“Contagion” starts with a cough. It’s an innocent cough—similar to one that millions of people hear or experience every day. However, in "Contagion," that cough foreshadows something more troubling than the everyday cold. It marks the start of a deadly virus that spreads across the world in a matter of days, infecting millions of people.
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Near the beginning of the story, a mother named Beth Emhoff (Gwyneth Paltrow) returns from a trip to Hong Kong and becomes sick in Minneapolis. Her husband Mitch (Matt Damon) isn't concerned at first but when her condition begins to rapidly deteriorate, he brings her to the hospital. Soon afterwards, Mitch find out that Beth has died and learns that his son is infected as well. While Mitch seems to be immune to the virus, he watches firsthand as his family falls victim to it.
"Contagion" soon introduces a large group of characters who will be affected, either directly or indirectly, by the virus. Laurence Fishburne plays Dr. Ellis Cheever, the Deputy Director of the U.S. Centers for Disease Control and Prevention, who is hired to create a cure for the virus. The doctor sends Dr. Erin Mears (Kate Winslet) to Minneapolis to investigate the roots of the rapidly-spreading sickness. In the meantime, conspiracy theorist Alan Krumlede (Jude Law) becomes obsessed with the virus after watching an online video of a man infected with it. Krumlede starts spreading rumors online about pharmaceutical companies working with the government in a grand scheme to help the companies earn a massive profit. The film's cast is huge and also includes Marion Cotillard, Bryan Cranston, Elliott Gould, and John Hawkes.
Unfortunately, few of these characters are well-developed. With such a large cast, it feels like the script was more focused on the virus than the characters who are affected by it. When some of these characters eventually become infected, it's difficult to care about them. With a smaller cast, this story could have worked a lot better because the filmmakers would have been able to better develop the characters early on. Instead, we're introduced to characters who die off before we even care about them.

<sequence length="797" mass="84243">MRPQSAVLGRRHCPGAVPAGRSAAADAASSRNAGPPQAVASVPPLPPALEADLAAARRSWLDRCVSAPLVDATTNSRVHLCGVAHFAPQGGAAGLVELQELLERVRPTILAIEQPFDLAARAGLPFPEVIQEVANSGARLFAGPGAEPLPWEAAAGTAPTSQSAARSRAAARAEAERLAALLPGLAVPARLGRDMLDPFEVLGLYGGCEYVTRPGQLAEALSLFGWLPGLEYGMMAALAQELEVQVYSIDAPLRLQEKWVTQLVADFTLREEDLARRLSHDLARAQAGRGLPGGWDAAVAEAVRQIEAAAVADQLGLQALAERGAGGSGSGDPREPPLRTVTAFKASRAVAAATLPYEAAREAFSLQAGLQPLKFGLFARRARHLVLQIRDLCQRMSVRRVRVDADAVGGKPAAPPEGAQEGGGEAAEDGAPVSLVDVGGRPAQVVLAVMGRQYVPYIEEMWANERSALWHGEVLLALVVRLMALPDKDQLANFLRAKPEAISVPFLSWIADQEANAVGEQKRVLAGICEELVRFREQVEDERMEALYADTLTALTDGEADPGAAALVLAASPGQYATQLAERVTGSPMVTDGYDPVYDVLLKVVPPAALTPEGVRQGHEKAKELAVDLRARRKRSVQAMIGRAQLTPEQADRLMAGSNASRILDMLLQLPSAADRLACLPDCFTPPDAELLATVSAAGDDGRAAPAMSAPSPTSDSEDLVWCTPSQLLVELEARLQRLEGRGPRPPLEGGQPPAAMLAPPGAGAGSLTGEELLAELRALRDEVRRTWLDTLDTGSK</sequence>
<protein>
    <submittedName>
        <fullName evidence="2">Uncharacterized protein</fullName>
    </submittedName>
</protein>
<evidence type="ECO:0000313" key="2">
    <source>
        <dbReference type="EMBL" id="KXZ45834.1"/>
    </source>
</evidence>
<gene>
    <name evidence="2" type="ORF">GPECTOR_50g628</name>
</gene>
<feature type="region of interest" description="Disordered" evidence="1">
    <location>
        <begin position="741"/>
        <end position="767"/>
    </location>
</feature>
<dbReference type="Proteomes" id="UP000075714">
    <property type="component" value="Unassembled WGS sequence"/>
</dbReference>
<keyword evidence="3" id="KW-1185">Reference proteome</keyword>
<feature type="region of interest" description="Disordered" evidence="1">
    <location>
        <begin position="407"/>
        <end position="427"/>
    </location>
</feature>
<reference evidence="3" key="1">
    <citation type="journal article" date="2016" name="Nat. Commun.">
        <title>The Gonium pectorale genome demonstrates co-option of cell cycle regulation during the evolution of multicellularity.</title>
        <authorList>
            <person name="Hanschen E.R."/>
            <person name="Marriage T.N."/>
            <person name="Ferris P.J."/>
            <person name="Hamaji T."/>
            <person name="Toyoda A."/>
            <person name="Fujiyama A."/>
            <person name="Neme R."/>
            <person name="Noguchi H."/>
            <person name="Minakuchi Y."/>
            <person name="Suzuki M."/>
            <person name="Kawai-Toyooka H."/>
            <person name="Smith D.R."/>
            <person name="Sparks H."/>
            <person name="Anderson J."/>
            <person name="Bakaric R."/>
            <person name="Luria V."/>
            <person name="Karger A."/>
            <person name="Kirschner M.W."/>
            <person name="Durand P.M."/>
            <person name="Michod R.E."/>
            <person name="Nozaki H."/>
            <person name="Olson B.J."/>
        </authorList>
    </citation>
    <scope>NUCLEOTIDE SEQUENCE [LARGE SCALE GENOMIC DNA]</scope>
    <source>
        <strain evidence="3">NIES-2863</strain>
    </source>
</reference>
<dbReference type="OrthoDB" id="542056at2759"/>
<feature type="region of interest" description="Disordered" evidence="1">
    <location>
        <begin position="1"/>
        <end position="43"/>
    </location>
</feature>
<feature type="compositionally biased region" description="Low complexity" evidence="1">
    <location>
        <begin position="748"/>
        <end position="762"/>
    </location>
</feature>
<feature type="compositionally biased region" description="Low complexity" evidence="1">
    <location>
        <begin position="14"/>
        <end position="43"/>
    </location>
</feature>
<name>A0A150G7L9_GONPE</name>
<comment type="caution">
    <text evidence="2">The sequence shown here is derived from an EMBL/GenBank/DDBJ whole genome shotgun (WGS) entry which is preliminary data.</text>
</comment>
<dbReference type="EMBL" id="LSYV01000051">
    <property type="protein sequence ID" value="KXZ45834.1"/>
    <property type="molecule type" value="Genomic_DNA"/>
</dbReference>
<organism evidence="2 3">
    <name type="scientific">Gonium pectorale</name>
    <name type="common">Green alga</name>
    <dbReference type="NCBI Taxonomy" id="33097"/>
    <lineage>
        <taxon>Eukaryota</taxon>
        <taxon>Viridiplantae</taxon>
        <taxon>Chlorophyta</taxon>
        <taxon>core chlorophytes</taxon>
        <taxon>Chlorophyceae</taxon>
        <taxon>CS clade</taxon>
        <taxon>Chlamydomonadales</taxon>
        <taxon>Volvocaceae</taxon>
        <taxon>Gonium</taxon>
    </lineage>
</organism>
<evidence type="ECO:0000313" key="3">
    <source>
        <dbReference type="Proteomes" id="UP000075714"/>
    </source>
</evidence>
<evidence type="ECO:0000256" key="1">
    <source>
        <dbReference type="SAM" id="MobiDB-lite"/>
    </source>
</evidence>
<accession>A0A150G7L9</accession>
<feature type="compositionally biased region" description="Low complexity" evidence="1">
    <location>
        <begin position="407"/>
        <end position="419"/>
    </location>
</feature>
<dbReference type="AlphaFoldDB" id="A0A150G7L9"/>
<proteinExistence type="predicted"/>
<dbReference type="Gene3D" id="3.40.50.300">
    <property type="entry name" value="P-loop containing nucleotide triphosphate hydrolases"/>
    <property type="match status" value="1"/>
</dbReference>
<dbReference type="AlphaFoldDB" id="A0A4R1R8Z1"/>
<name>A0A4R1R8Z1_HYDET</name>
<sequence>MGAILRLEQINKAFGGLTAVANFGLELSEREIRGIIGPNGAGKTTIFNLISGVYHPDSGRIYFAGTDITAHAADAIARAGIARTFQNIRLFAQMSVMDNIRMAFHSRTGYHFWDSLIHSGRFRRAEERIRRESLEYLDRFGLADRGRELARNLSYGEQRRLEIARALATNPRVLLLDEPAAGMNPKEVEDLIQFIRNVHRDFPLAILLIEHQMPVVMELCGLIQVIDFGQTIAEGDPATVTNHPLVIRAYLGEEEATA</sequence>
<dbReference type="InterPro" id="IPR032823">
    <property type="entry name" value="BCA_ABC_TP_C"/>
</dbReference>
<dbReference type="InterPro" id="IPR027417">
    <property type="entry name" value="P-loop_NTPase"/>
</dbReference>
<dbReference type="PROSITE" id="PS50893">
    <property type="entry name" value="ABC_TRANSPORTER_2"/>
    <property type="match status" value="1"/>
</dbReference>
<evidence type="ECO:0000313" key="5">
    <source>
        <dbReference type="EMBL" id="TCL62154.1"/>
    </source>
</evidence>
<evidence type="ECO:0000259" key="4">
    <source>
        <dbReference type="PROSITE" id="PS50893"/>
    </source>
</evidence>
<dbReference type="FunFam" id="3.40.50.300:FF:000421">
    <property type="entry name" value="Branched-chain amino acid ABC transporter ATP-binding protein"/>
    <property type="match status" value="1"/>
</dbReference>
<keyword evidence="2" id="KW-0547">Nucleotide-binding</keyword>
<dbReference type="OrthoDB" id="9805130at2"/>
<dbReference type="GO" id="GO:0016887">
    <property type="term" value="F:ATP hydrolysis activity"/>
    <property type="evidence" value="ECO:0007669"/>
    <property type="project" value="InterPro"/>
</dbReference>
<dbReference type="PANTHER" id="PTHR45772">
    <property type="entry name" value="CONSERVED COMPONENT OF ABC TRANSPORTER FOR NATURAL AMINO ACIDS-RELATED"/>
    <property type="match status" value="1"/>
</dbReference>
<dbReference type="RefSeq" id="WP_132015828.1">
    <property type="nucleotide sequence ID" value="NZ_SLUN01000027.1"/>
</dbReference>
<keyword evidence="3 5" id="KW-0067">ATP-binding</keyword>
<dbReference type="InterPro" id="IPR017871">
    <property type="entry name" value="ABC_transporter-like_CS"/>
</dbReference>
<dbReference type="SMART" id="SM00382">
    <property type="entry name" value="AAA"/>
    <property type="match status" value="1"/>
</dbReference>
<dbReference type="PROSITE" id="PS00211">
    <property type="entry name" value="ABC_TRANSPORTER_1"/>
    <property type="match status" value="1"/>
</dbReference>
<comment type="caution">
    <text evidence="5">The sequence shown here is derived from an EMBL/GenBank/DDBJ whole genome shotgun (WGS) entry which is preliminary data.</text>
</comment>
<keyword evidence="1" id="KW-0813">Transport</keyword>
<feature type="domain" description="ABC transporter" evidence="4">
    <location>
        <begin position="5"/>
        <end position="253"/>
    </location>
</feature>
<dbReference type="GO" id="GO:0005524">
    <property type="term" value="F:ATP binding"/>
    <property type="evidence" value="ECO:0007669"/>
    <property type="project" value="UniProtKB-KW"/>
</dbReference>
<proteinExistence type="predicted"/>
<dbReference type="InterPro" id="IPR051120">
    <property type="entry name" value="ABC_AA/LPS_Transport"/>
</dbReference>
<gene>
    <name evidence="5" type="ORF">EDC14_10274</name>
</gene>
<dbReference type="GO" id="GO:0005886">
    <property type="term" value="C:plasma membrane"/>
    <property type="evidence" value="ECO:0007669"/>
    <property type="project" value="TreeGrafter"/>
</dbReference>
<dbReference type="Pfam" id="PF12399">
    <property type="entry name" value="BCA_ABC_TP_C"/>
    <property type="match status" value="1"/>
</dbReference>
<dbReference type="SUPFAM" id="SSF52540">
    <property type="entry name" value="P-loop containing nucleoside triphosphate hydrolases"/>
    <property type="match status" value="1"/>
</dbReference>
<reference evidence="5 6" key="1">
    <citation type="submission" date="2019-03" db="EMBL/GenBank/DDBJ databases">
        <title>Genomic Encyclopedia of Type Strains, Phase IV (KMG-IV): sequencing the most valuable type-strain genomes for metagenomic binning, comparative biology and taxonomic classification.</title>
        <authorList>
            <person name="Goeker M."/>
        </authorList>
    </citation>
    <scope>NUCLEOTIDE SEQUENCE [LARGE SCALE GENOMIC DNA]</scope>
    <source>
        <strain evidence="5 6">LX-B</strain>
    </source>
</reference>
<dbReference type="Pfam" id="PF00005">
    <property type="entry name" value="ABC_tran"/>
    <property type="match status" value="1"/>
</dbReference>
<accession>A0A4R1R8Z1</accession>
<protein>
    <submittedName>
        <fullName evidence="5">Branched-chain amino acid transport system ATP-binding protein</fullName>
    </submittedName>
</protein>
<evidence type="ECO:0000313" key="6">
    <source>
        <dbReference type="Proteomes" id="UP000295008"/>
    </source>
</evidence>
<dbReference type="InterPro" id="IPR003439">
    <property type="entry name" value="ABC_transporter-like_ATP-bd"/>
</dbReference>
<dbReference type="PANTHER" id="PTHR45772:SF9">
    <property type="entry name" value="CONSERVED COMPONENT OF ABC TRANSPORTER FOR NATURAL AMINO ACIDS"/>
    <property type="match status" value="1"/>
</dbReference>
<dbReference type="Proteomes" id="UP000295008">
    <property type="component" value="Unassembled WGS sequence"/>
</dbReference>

Halfway through, the story also takes a dramatic turn when it starts focusing more on Alan’s theories. The first half of the film is strong as it shows the virus spreading and the work being done to stop it. In the second half, though, Alan seems to become a main focus of the story. His ideas feel like the rantings of a conspiracy theorist and slow down the pace of this otherwise interesting story.
“Contagion” starts with a simple idea: a deadly virus is spreading uncontrollably. But then overwhelms it with too many characters and a bizarre side plot about government conspiracies. If it had focused on the medical community’s reaction to the virus and the spread of the disease itself, the story could have worked a lot better.
Director Steven Soderbergh knows how to make movies with a wide range of characters and he showed off that ability in films like “Ocean’s 11” and “Traffic.” However, the screenplay written by Scott Z. Burns does Soderbergh no favors. If the characters aren’t well-crafted in a story like this, the film doesn’t work as it should and that is the ailment that infects “Contagion.”